Brassica rapa

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Brassica rapa
Brassica rapa plant.jpg
Scientific classification edit
Kingdom: Plantae
Clade: Tracheophytes
Clade: Angiosperms
Clade: Eudicots
Clade: Rosids
Order: Brassicales
Family: Brassicaceae
Genus: Brassica
B. rapa
Binomial name
Brassica rapa
Illustration of Brassica rapa from the Japanese agricultural encyclopedia Seikei Zusetsu

Brassica rapa is a plant species growing in various widely cultivated forms including the turnip (a root vegetable); napa cabbage, bomdong, bok choy, and rapini; and Brassica rapa subsp. oleifera, an oilseed which has many common names, including turnip rape, field mustard, bird rape, and keblock.[1][2][3][4][5][6]

The oil made from the seed is sometimes also called canola or colza,[1] which is one reason why it is sometimes confused with rapeseed oil, but this comes from a different Brassica species, Brassica napus. The oilseeds known as canola are sometimes particular varieties of Brassica rapa (termed Polish canola) but usually the related species Brassica napus (rapeseed) and Brassica juncea (mustard greens and mizuna).[7]


Leiden University Library - Seikei Zusetsu vol. 21, page 014 - 菘 - Brassica rapa L., 1804.jpg

Oilseed subspecies (oleifera) of Brassica rapa may have been domesticated several times from the Mediterranean to India, starting as early as 2000 BC.[8] Edible turnips were possibly first cultivated in northern Europe, and were an important food in ancient Rome.[8] The turnip then spread east to China, and reached Japan by 700 AD.[8]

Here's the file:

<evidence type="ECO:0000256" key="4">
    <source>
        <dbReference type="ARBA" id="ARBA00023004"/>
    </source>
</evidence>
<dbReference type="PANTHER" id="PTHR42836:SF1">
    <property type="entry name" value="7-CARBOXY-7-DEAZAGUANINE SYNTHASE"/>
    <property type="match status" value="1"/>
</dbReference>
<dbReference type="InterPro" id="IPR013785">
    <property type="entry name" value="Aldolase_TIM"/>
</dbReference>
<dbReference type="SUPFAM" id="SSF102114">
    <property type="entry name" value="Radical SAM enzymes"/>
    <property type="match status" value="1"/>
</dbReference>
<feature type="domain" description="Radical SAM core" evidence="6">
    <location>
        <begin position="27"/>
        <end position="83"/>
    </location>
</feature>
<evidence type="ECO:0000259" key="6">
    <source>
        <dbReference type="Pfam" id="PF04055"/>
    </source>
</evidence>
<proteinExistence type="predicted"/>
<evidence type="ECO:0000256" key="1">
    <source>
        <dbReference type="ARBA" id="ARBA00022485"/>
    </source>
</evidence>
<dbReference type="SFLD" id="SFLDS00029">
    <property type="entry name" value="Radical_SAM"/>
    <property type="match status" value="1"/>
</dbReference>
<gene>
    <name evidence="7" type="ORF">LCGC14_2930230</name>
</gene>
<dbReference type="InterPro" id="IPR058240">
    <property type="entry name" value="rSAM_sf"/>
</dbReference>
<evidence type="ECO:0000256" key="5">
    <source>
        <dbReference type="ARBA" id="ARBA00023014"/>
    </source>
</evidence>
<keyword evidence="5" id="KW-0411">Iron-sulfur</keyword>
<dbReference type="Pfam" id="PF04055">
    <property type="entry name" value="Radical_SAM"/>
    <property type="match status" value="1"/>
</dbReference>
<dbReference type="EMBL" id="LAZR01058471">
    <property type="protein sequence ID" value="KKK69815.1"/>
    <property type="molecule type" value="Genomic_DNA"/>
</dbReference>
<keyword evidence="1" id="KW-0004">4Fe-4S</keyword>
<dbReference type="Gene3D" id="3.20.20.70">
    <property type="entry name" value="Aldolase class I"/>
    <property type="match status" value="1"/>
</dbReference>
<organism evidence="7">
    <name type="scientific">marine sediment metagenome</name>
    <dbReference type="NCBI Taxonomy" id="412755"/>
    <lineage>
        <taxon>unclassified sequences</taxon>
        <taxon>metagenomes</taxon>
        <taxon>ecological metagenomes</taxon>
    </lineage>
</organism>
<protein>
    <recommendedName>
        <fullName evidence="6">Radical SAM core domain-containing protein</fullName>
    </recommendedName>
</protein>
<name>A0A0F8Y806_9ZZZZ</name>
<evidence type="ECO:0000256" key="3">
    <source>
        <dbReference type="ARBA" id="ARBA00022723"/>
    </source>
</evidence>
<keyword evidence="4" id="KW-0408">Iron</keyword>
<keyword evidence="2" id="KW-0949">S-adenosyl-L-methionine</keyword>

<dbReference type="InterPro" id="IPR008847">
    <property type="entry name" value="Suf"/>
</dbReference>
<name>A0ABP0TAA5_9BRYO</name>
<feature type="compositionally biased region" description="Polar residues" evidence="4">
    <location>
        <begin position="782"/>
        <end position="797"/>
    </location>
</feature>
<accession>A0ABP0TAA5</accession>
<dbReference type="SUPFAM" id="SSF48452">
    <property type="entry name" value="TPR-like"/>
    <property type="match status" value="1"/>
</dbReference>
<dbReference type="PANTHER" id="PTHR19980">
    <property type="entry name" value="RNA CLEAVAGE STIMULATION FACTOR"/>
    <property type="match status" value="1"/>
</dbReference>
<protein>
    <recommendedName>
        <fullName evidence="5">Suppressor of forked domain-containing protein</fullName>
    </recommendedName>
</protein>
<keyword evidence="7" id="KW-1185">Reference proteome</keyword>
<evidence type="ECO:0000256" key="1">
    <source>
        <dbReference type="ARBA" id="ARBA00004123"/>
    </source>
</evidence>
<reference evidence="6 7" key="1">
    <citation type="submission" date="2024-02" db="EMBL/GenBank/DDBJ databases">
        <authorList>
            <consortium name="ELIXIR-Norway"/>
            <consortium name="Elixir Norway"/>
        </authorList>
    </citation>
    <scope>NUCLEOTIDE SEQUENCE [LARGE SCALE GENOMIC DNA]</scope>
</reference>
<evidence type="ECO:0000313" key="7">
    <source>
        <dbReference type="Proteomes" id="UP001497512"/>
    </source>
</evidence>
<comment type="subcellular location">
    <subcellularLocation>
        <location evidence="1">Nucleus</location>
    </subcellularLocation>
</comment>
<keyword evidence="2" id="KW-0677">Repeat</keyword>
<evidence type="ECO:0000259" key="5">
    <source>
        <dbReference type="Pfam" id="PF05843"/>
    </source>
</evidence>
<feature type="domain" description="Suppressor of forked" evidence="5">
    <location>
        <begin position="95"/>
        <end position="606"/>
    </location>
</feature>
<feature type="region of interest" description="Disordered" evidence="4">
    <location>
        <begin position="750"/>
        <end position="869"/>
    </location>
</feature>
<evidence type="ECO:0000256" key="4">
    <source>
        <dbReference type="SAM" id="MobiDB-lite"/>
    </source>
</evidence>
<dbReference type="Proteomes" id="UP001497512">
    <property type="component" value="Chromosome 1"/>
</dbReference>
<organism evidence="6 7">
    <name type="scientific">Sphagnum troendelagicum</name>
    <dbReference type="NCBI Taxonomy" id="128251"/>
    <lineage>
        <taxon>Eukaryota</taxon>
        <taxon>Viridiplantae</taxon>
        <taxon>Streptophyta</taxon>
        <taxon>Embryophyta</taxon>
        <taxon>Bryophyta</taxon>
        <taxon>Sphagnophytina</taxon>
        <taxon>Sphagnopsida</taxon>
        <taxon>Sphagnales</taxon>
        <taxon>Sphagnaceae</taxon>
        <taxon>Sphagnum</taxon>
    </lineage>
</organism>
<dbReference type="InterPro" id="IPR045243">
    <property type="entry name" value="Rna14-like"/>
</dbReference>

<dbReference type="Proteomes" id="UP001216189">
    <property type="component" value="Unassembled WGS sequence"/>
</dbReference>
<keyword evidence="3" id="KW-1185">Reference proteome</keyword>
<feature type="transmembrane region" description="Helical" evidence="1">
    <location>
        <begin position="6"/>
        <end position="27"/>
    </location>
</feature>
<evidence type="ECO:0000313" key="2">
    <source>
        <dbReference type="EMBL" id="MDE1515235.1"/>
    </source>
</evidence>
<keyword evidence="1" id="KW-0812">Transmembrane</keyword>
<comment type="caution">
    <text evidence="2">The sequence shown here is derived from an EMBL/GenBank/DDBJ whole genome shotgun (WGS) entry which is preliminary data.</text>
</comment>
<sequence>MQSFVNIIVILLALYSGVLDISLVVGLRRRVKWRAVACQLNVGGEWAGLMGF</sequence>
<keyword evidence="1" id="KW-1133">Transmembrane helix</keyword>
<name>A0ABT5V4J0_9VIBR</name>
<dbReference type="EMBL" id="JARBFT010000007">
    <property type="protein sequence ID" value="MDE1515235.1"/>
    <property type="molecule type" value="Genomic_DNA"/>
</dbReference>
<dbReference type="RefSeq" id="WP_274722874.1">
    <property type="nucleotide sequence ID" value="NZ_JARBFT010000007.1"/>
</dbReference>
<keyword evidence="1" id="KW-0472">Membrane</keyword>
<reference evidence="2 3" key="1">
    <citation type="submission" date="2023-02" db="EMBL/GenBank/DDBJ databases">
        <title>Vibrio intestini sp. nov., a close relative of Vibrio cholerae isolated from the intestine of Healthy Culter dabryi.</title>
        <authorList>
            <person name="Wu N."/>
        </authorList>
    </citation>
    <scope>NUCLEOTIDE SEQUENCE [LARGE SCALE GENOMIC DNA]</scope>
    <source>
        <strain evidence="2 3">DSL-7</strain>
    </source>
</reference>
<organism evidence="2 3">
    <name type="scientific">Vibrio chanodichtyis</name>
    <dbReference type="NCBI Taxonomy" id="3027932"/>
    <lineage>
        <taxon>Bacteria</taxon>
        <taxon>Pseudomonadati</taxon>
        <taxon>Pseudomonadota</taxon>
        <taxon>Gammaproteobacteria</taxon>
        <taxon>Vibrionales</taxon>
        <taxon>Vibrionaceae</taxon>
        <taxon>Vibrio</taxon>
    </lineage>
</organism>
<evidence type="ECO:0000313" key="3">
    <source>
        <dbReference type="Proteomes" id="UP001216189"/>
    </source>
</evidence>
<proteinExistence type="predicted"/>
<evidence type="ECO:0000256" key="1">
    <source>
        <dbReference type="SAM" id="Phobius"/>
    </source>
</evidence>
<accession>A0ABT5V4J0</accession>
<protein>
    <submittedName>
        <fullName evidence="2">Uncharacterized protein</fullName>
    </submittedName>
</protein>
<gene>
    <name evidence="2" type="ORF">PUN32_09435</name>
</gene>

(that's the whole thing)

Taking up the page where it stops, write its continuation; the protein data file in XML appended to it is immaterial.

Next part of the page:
In the 18th century the turnip and the oilseed-producing variants were seen as being different species by Carl Linnaeus who named them B. rapa and B. campestris. 20th-century taxonomists found that the plants were cross fertile and thus belonged to the same species. Since the turnip had been named first by Linnaeus, the name Brassica rapa was adopted.[9]

Many butterflies, including the small white, feed from and pollinate the B. rapa flowers.


Cultivar Image Name
Bok choy Baby Pak Choi (01).JPG Brassica rapa subsp. chinensis
Bomdong Bomdong cabbage.jpg Brassica rapa var. glabra
Choy sum Choi Sum stalks.JPG Brassica rapa subsp. parachinensis
Field mustard Brassica rapa ja02.jpg Brassica rapa subsp. oleifera
Komatsuna Komatsuna.jpg Brassica rapa subsp. perviridis
Napa cabbage Čínské zelí.jpg Brassica rapa subsp. pekinensis
Rapini Rapini.jpg Brassica rapa var. ruvo
Tatsoi Tatsoi.jpg Brassica rapa subsp. narinosa
Turnip Turnip 2622027.jpg Brassica rapa subsp. rapa
Yellow sarson Sarsoon Ka Saag Fresh.JPG Brassica rapa subsp. trilocularis


  1. ^ a b "Brassica rapa subsp. oleifera". Germplasm Resources Information Network (GRIN). Agricultural Research Service (ARS), United States Department of Agriculture (USDA). Retrieved 13 April 2013.
  2. ^ "Brassica rapa subsp. oleifera". Turnip Rape. EOL. Retrieved 13 April 2013.
  3. ^ Clive Stace (1997). New Flora of the British Isles. Cambridge: Cambridge. ISBN 978-0-521-58935-2.
  4. ^ Bailey's Dictionary (5th reprint ed.). 1731.
  5. ^ Doreathea Hurst (1889). History and Antiquities of Horsham. Farncombe & Co.
  6. ^ "Brassica rapa". Bioimages. 2011. Archived from the original on 27 June 2010. Retrieved 10 June 2010.
  7. ^ "Chapter 2 – Canola Varieties". Canola Grower's Manual. Canada Council of Canada. Retrieved 1 May 2014.
  8. ^ a b c Sanderson, Helen (2005). Prance, Ghillean; Nesbitt, Mark (eds.). The Cultural History of Plants. Routledge. p. 72. ISBN 0415927463.
  9. ^ Phil Thomas, ed. (2003). "Canola Varieties". Canola Growers Manual. Canola Council of Canada. Archived from the original on 12 July 2009.

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